Bird Girl and the Man Who Followed the Sun
"A wonderful read. Wallis's writing is simple yet rich. . . . The story delivers a message of overcoming hardship, of being true to yourself even when it is the most difficult thing to do." -- West Coast Review of Books
With the publication of Two Old Women, Velma Wallis firmly established herself as one of the most important voices in Native American writing. A national bestseller, her empowering fable won numerous awards, was translated into sixteen languages, and went on to international success. Bird Girl and the Man Who Followed the Sun follows in this bestselling tradition.
Rooted in the ancient legends of Alaska's Athabaskan Indians, it tells the stories of two adventurers who decide to leave the safety of their respective tribes. Bird Girl is a headstrong young woman who learned early on the skills of a hunter. When told that she must end her forays and take up the traditional role of wife and mother, she defies her family's expectations and confidently takes off to brave life on her own. Daagoo is a dreamer, curious about the world beyond. Longing to know what happens to the sun in winter, he sets out on a quest to find the legendary "Land of the Sun." Their stories interweave and intersect as they each face the many dangers and challenges of life alone in the wilderness. In the end, both learn that the search for individualism often comes at a high price, but that it is a price well worth paying, for through this quest comes the beginning of true wisdom.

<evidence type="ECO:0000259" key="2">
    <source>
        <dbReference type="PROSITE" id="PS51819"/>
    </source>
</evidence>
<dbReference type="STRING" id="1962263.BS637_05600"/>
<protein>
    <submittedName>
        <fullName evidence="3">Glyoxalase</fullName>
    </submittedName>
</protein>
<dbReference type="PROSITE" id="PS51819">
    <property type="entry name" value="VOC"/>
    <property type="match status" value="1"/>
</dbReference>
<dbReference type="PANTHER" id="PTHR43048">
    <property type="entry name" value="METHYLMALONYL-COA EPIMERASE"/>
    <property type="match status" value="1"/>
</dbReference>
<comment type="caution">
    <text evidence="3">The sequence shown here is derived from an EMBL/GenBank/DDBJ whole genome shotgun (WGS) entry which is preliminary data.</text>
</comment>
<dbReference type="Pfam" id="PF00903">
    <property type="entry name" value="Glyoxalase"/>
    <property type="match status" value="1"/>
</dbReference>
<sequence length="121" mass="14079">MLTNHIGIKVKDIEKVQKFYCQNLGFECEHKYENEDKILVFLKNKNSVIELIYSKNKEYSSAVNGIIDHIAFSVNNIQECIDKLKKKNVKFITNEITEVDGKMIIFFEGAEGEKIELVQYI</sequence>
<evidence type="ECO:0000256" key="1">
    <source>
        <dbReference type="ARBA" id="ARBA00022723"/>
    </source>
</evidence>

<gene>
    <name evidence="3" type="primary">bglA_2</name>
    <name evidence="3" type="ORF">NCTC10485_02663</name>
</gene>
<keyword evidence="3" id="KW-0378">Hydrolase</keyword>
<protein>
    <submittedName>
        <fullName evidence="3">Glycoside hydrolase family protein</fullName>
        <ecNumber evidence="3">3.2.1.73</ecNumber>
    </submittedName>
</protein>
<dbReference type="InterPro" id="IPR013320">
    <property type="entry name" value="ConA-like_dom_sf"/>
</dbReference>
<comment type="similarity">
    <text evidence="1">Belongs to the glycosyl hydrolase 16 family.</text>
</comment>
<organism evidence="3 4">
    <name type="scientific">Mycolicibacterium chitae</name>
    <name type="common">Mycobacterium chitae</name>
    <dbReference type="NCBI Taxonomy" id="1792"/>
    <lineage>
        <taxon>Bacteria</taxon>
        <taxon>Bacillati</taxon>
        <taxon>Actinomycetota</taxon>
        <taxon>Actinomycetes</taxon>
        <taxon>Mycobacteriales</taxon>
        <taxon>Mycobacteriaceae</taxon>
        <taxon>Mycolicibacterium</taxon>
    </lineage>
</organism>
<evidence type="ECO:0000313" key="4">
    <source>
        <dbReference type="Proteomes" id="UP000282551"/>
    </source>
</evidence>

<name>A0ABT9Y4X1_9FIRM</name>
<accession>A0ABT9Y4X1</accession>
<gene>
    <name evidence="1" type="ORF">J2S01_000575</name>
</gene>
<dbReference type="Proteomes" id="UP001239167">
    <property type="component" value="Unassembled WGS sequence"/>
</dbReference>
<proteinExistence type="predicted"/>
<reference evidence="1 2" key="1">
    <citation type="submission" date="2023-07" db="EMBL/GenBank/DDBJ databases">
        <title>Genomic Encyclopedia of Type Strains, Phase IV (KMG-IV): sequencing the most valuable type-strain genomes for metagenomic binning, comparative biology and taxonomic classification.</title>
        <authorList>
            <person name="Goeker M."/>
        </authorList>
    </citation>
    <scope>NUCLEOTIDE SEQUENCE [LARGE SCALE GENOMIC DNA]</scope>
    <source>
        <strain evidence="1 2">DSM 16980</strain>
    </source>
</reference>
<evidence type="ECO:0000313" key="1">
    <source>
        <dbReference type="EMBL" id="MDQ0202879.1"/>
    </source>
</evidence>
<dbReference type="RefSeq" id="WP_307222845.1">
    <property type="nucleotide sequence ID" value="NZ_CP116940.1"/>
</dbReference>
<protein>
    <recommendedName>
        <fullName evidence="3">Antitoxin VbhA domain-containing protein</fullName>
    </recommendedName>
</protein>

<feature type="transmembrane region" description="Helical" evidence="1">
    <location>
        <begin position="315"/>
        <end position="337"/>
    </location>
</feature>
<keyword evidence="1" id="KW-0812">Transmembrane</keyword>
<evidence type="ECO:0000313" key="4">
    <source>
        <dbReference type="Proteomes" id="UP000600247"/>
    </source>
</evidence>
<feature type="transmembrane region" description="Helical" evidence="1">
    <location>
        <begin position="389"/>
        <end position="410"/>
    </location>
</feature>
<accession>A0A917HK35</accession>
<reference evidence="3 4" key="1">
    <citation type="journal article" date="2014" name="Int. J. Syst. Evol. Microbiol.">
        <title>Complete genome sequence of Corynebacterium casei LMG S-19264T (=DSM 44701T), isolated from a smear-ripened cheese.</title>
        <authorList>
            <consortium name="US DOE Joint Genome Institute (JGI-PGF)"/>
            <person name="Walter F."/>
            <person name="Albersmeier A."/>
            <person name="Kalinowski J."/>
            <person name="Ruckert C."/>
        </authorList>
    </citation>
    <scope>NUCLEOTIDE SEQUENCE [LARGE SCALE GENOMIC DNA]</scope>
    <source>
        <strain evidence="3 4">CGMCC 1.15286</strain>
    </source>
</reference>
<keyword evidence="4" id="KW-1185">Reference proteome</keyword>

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About the Author
Velma Wallis is one in a family of thirteen children, all born in the vast fur-trapping country of Fort Yukon, Alaska, and raised with traditional Athabascan values. A writer and avid reader, she lives in Fairbanks.
"A wonderful read. Wallis's writing is simple yet rich...The story delivers a message of overcoming hardship, of being true to yourself even when it is the most difficult thing to do." -- West Coast Review of Books
"Velma Wallis's Bird Girl, in its beautiful mature simplicity, leaves me thinking: How sad life is! But how fascinating people are!" -- Ursula K. Le Guin
"Because the Indian legends preserved by Wallis are not sanitized, they glow with life and truth. . . . The result is another work rich with her own cultural context and full of universal appeal." -- Bloomsbury Review
"A riveting story. . . . Bird Girl and the Man Who Followed the Sun won't be forgotten easily. Their story will haunt the nights. A stunning book." -- Small Press Magazine